President Donald Trump made clear again on Tuesday that a full re-opening of the U.S. economy needs to include schools which are open for business as well, as he used a White House education round table to say the nation is ready to send kids back to school, even with a recent surge in Coronavirus cases in certain states.
"Everybody wants it. The moms want it. The dads want it. The kids want it," the President said.
"We want to re-open the schools," Mr. Trump added. "I want to open the schools quickly and beautifully."
The sentiment has been repeated a number of times by the President, who views schools as an important metric of how the U.S. is handling the Coronavirus outbreak.
“This is a disease that's a horrible disease, but young people do extraordinarily well,” as Mr. Trump argues that death rates clearly show children are at a much smaller risk from the virus.
In his remarks, the President also telegraphed that he is willing to use the bully pulpit of his office to lean on states which don't opt for fully open schools.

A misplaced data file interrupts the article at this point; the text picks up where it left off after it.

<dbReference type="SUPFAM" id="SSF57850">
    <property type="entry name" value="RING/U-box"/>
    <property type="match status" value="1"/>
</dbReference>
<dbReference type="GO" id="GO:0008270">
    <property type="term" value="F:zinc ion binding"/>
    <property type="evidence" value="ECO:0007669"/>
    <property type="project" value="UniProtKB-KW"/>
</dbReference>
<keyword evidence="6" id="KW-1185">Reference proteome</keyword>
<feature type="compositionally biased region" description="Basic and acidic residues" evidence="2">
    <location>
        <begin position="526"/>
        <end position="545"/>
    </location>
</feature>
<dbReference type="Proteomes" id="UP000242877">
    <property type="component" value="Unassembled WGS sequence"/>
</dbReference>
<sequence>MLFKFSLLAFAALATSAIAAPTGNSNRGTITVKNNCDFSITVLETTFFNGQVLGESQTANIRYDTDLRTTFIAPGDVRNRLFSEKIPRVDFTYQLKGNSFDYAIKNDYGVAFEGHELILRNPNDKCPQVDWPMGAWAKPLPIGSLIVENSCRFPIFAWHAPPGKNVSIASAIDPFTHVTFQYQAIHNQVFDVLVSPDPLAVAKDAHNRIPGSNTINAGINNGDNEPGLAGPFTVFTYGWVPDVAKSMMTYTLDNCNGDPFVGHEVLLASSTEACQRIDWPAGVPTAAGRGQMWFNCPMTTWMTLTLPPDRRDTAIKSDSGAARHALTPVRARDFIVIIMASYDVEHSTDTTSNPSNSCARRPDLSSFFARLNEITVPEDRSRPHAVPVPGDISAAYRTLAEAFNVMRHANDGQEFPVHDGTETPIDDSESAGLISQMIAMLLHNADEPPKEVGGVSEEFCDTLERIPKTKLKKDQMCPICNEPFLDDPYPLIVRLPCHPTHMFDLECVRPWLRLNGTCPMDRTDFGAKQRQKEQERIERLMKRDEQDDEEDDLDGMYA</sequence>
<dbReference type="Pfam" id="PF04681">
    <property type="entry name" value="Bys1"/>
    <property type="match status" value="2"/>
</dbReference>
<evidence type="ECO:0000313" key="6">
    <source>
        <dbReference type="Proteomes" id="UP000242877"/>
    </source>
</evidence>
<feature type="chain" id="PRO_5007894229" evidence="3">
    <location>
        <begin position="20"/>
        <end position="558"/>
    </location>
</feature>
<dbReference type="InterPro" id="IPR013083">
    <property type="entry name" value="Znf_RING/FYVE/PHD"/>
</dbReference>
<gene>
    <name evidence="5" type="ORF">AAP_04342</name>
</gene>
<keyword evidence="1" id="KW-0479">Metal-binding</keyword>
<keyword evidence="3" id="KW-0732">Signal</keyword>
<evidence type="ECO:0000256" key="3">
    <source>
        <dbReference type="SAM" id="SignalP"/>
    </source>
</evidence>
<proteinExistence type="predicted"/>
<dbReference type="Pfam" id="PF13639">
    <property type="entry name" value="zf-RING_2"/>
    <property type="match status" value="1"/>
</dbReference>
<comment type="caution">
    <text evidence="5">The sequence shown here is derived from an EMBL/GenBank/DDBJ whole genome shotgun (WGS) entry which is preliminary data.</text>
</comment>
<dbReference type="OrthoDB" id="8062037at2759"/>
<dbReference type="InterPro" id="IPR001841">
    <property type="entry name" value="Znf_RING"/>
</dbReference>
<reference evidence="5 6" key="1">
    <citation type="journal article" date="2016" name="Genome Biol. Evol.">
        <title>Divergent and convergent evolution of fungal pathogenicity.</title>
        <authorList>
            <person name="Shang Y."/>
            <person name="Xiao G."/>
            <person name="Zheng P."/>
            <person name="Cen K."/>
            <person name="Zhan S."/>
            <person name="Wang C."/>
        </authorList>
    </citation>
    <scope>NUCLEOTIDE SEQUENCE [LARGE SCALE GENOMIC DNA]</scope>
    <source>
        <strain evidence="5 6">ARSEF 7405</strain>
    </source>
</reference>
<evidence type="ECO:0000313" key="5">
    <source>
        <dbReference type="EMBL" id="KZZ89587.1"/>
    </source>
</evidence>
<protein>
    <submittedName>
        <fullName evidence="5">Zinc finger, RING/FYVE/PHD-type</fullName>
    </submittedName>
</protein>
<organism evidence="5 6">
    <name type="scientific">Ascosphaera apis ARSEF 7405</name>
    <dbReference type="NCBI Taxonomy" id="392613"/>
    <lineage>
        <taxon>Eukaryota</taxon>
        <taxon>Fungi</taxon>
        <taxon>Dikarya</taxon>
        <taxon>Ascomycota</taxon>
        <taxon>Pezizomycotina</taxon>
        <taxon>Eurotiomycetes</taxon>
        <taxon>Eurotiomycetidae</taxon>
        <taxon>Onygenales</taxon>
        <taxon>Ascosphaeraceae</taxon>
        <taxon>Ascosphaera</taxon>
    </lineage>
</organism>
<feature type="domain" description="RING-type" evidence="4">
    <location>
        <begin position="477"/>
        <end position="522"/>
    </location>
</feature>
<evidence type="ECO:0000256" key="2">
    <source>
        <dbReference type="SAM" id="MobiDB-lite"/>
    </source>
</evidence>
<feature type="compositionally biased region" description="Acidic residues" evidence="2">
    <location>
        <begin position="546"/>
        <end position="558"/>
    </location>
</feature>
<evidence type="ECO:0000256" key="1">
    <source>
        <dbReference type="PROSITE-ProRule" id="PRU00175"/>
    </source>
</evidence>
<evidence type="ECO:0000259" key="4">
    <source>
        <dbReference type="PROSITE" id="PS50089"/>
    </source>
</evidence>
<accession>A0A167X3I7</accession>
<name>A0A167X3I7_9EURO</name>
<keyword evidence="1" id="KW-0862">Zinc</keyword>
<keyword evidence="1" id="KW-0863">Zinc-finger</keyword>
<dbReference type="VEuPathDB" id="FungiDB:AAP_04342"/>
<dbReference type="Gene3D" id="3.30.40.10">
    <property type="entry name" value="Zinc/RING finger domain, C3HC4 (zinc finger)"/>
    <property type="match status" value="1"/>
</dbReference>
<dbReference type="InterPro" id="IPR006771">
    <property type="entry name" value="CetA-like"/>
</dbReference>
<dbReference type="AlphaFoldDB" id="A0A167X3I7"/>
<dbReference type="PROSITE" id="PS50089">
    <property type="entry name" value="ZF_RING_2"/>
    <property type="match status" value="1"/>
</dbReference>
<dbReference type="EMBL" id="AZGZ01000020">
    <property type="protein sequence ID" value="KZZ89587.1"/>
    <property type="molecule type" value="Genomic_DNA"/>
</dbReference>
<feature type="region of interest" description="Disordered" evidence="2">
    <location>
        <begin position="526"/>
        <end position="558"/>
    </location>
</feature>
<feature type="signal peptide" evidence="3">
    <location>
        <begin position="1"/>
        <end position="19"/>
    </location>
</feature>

"They think it's going to be good for them politically, so they keep the schools closed," the President said. "So we're very much going to put pressure on governors and everybody else to open the schools - to get them open."
In his remarks, Mr. Trump specifically noted Gov. Ron DeSantis of Florida, whose administration ordered schools on Monday to be open for in-person instruction at least five days every week in the new school year.
"Schools should open only after local school districts decide it’s safe for students, staff and teachers to return," said Rep. Debbie Wasserman Schultz (D-FL), who called the Governor's move 'reckless.'
The push to re-open schools seems almost certain to result in a clash between local governments and teachers - as well as the unions representing teachers.
"Everyone wants to see schools reopen, but they must reopen safely," the Texas State Teachers Association said on Tuesday.
"I don’t disagree with the sentiment that the goal should be to have kids on campus," said Fedrick Ingram, the head of the Florida Education Association, a teachers union.
"But hope isn't a goal," Ingram added.